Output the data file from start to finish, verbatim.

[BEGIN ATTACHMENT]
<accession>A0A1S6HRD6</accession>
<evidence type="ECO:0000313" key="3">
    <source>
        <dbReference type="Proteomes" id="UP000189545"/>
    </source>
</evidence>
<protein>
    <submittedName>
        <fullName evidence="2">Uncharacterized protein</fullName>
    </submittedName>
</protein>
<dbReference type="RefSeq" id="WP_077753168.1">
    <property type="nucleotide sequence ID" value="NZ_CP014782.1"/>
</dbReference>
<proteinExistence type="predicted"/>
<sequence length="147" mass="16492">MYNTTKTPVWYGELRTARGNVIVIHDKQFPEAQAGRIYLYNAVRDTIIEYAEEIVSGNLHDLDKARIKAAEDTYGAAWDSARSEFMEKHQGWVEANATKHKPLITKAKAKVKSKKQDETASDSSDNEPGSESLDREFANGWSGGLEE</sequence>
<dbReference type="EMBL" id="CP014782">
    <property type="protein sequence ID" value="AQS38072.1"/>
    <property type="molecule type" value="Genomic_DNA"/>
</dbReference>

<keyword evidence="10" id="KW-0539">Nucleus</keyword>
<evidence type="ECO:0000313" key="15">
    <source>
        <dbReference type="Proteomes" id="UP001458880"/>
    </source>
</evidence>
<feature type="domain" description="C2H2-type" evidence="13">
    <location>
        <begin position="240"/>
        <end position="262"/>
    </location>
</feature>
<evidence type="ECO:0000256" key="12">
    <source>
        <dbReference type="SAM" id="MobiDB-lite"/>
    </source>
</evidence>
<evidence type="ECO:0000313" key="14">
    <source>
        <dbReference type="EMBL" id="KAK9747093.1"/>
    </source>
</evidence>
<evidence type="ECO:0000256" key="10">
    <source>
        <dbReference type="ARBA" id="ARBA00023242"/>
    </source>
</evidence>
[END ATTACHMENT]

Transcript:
<accession>A0A1S6HRD6</accession>
<evidence type="ECO:0000313" key="3">
    <source>
        <dbReference type="Proteomes" id="UP000189545"/>
    </source>
</evidence>
<protein>
    <submittedName>
        <fullName evidence="2">Uncharacterized protein</fullName>
    </submittedName>
</protein>
<dbReference type="RefSeq" id="WP_077753168.1">
    <property type="nucleotide sequence ID" value="NZ_CP014782.1"/>
</dbReference>
<proteinExistence type="predicted"/>
<sequence length="147" mass="16492">MYNTTKTPVWYGELRTARGNVIVIHDKQFPEAQAGRIYLYNAVRDTIIEYAEEIVSGNLHDLDKARIKAAEDTYGAAWDSARSEFMEKHQGWVEANATKHKPLITKAKAKVKSKKQDETASDSSDNEPGSESLDREFANGWSGGLEE</sequence>
<dbReference type="EMBL" id="CP014782">
    <property type="protein sequence ID" value="AQS38072.1"/>
    <property type="molecule type" value="Genomic_DNA"/>
</dbReference>

<keyword evidence="10" id="KW-0539">Nucleus</keyword>
<evidence type="ECO:0000313" key="15">
    <source>
        <dbReference type="Proteomes" id="UP001458880"/>
    </source>
</evidence>
<feature type="domain" description="C2H2-type" evidence="13">
    <location>
        <begin position="240"/>
        <end position="262"/>
    </location>
</feature>
<evidence type="ECO:0000256" key="12">
    <source>
        <dbReference type="SAM" id="MobiDB-lite"/>
    </source>
</evidence>
<evidence type="ECO:0000313" key="14">
    <source>
        <dbReference type="EMBL" id="KAK9747093.1"/>
    </source>
</evidence>
<evidence type="ECO:0000256" key="10">
    <source>
        <dbReference type="ARBA" id="ARBA00023242"/>
    </source>
</evidence>